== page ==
kair.us/ projects/ hilux_ceiling_light/
Toyota Hilux Vigo ceiling light LED modification
I replaced my Hilux interior light incandescent bulb many years ago
with a LED array PCB. These are available from eBay etc. at very
cheap prices. The advantage is higher light output, as the original
8W bulb is dim. The light tone of these cheap led replacements is
often bad, as the CRI (Color Rendering Index) of cheap leds is poor.
The appearance of the 36 LED array in the middle of the dome light
is also a bit stupid. After some years of use, the leds have started
to fail, and it looks even more stupid. I started to play with idea
of designing an exact fit LED PCB which would fit nicely inside the
OEM light. The target would be to get high lumen output, good CRI,
and high reliability.
Note that even though I designed this LED replacement board for
Hilux, it might suit also other Toyota models, e.g. Fortuner, Hiace
and Tacoma. Also many Corolla models have identical looking interior
light. So if you decide to build this for some other model, compare
your light carefully to pictures on this page first. Also, let me
know if you have successfully used this board on some other vehicle
The LED drive circuit
It is always good idea to drive LEDs at constant current. There are
a lot of different ways to accomplish this. If you want good
efficiency, you could connect many LEDs in series and drive the
string with current regulating boost converter. This is otherwise
very nice solution, but it lacks redundancy. If one LED fails for
open circuit, all the LEDs in the string would remain dark.
I chose to use simple constant current source using NPN transistors.
The circuit is shown below. The Vbe of Q15 and resistance of R1 sets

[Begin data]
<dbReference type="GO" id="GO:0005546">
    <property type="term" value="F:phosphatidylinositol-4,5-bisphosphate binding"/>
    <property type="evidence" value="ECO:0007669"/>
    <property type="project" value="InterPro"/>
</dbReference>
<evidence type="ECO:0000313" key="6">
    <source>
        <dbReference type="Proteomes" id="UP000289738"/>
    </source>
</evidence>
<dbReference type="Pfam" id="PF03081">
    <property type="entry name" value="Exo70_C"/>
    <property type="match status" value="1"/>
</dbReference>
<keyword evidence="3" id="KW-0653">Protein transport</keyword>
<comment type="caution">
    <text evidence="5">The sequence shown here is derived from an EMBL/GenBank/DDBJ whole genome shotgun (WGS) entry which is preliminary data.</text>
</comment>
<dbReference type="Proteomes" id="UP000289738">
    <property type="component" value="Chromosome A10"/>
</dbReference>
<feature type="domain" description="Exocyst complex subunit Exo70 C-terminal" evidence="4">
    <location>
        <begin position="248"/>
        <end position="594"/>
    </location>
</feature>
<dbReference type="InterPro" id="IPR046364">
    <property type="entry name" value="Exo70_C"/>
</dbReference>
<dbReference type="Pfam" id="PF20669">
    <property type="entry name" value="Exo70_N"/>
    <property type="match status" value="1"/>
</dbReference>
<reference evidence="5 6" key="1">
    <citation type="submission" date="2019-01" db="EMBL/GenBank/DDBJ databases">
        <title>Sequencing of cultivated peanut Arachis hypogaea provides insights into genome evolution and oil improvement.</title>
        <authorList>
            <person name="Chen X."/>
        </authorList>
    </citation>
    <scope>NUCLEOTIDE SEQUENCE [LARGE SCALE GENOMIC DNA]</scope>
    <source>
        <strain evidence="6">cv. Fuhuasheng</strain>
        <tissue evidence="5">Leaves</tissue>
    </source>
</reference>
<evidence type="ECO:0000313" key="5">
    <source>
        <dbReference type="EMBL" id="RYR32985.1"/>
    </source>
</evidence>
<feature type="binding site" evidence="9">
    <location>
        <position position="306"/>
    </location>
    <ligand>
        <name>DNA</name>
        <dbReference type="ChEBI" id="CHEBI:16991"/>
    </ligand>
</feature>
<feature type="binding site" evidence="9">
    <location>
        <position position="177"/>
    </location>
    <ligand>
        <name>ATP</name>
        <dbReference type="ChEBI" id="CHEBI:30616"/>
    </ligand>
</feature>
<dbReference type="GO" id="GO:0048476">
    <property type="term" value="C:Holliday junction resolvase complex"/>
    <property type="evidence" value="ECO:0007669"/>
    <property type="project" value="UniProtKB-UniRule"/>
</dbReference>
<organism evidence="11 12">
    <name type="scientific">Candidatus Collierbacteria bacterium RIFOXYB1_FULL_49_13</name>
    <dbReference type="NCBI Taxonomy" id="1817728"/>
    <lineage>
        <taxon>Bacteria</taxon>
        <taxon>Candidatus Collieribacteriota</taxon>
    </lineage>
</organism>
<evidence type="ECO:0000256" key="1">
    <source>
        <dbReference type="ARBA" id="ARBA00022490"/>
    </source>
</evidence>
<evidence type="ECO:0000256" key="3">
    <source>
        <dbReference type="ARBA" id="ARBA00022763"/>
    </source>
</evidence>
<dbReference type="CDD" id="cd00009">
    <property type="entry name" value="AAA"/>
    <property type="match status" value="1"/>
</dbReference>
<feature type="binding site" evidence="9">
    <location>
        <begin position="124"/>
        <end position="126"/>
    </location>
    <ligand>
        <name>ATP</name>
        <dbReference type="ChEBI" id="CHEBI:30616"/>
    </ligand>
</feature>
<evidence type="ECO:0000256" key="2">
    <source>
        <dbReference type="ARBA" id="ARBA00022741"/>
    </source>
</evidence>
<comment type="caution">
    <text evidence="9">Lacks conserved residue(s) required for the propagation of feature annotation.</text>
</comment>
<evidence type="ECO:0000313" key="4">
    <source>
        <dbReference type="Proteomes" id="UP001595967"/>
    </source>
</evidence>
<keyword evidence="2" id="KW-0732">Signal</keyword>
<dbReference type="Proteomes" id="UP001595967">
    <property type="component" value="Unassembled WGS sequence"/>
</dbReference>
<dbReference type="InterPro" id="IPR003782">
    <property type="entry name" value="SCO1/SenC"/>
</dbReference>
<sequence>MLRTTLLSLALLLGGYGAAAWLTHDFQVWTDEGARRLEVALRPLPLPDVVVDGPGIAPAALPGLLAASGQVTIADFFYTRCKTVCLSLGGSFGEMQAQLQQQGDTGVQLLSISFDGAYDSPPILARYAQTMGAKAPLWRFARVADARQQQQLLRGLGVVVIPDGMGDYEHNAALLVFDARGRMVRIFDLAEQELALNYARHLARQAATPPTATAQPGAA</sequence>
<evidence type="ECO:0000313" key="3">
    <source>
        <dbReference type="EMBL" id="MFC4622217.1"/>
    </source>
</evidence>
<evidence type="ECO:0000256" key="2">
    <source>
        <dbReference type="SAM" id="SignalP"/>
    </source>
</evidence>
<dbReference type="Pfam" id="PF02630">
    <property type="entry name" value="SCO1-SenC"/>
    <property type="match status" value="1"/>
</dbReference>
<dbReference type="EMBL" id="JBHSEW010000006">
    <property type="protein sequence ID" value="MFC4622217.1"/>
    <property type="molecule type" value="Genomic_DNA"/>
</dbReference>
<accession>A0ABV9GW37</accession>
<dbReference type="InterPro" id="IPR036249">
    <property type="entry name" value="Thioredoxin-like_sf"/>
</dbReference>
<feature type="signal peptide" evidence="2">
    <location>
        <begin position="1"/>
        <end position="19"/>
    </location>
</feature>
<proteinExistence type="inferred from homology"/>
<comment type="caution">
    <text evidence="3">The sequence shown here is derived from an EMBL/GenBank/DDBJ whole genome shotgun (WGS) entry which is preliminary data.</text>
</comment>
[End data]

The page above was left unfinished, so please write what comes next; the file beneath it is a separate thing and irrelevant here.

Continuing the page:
the current, which is this case is 0.6 V / 22 Ω = 27 mA. Since
forward voltage of white LED is typically around 3 V, you can't put
more than 3 LEDs in series in a 12 V system. With this circuit, the
LED current stays constant if the car battery voltage varies. It is
quite typical to vary between 10 V ... 14 V. The excess voltage is
'burnt' by the transistor Q1, so it must be able to dissipate the
heat. I wanted a large LED array, so I used a total of 14 instances
the circuit below. This is quite an overkill solution. Nice thing is
that a single component failure will cause only 3 LEDs to go blank.
Also the heat load is shared between many components, so a normal
thin FR4 board suits fine, no need for alucore board or other
The delay circuit
The Hilux interior light doesn't have delay (at least mine doesn't).
So I have added a delay circuit, which is shown below. The +12V,
ground and DOOR signals are already available at the ceiling.
When door is opened, the DOOR signal is pulled to ground. This
activates the current source formed by Q32 and Q33, which charges
capacitor C1 with ca. 27 ľA current. The two emitter followers Q30
and Q31 buffer the voltage of C1 and provide the LED_DRIVE signal to
the 14 LED circuits described above. The emitter followers amplify
current, and therefore reduce loading of C1. Otherwise the current
drawn by the LED circuits would drain C1 immediately.
When door is closed, the Q33 shuts off, and capacitor C1 is
discharged through R35. As the voltage of C1 drops, also the
LED_DRIVE signal drops. The LEDs will remain at constant brightness
for some seconds, and then go out slowly.
The ACC connection is optional. That signal is not available in the
ceiling. You have to run a wire from some place which has +12V when
ignition key is at ACC or ON position. The purpose of this signal is
to cancel the delay when ignition is on. When ACC is +12V, and DOOR